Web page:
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US pressure on Turkey leads to drop in Turkey’s trade with Russia: report

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Turkish exports to Russia tumbled at the start of 2024, suggesting that a US crackdown on trade with goods Moscow uses in its war in Ukraine is starting to pay off, the Financial Times reported.

Exports from Turkey to Russia fell a third in the first three months of this year compared to the same period in 2023 to $2.1 billion, according to Financial Times calculations based on data from the Turkish Statistical Institute (TurkStat).

The decline comes after the US administration issued an executive order in late December that gives the US Treasury Department the power to hit banks with secondary sanctions if they deal with companies that are subject to US bans because of their links to Russia’s military-industrial complex. The White House implemented the measure in a bid to stymie trade in goods such as microchips that Russian President Vladimir Putin needs for his war against Ukraine.

Turkey is among a group of countries that recorded a large increase in trade in these so-called high-priority battlefield goods since Russia launched its full-scale invasion in early 2022.

The US along with its partners, such as the EU, have lobbied governments including Ankara to curb this trade. The executive order was seen as a way for Washington to exert pressure on the private sector directly since international banks rely heavily on their access to the American financial system.

The Kremlin has complained of “unprecedented, open, aggressive pressure” from the US against banks in Turkey.

Similar problems have arisen in countries that have become conduits for rerouting trade to Russia such as China and the United Arab Emirates as well as former Soviet republics including Armenia and Kazakhstan.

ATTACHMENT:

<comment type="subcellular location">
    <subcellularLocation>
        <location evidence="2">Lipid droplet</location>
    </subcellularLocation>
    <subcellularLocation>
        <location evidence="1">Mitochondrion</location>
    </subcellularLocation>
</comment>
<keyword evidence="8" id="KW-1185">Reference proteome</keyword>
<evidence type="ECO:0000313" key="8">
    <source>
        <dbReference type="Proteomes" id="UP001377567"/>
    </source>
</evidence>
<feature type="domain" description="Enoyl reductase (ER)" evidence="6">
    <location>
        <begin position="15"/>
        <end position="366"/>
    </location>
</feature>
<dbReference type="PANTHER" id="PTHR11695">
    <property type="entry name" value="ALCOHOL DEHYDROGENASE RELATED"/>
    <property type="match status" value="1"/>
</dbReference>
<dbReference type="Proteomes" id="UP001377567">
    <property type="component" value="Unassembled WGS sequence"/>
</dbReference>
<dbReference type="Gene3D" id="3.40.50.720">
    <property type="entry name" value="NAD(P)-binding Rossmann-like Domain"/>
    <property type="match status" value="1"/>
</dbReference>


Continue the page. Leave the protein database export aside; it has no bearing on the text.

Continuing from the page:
Kremlin spokesperson Dmitry Peskov said earlier this month that Russia and Turkey were “constantly holding working level contacts on all financial issues looking for a way out of this situation.”

“It’s obvious what the reason for these problems is. It seriously damages the interests of Russian and Turkish economic operators,” Peskov said.

The steep decline in exports from Turkey to Russia was recorded from December 2023 to February 2024 before a slight recovery in March. The flows remain below the level of March 2023, a potential indication that Turkish banks are calibrating their sanctions compliance strategy.

Seasonal agricultural flows contributed to the overall drop, but the bulk of the decline has come from a reduction in exports of mechanical goods, vehicles and other categories of export that rapidly expanded following Russia’s full-scale invasion of Ukraine.

Ukraine’s allies have identified specific “high-priority” items that they are particularly concerned about reaching the Russian defense sector — a list that includes ball bearings, lasers and computer equipment.

Turkey’s exports of the most sensitive of these goods stood at $8.8 million in December, before tumbling to $2.2 million by February and recovering slightly to $5.2 million in March.

The signs of slowing Turkish-Russian trade come amid an improvement in Ankara’s relationship with Washington this year. President Recep Tayyip Erdoğan dropped his veto on Sweden’s accession to NATO while the US agreed to sell Turkey billions of dollars’ worth of F-16 fighter jets.

A visit by Putin to Turkey, originally scheduled for before Russia’s presidential election in March, has been postponed. Peskov said last week that a date for the trip had not yet been set.

Turkey’s energy minister told FT this week that Ankara was keen to “diversify” its energy supply at a time when it is dependent on Russian gas and oil to fuel its $1 trillion economy. Russia is also building and will operate Turkey’s first nuclear power plant.

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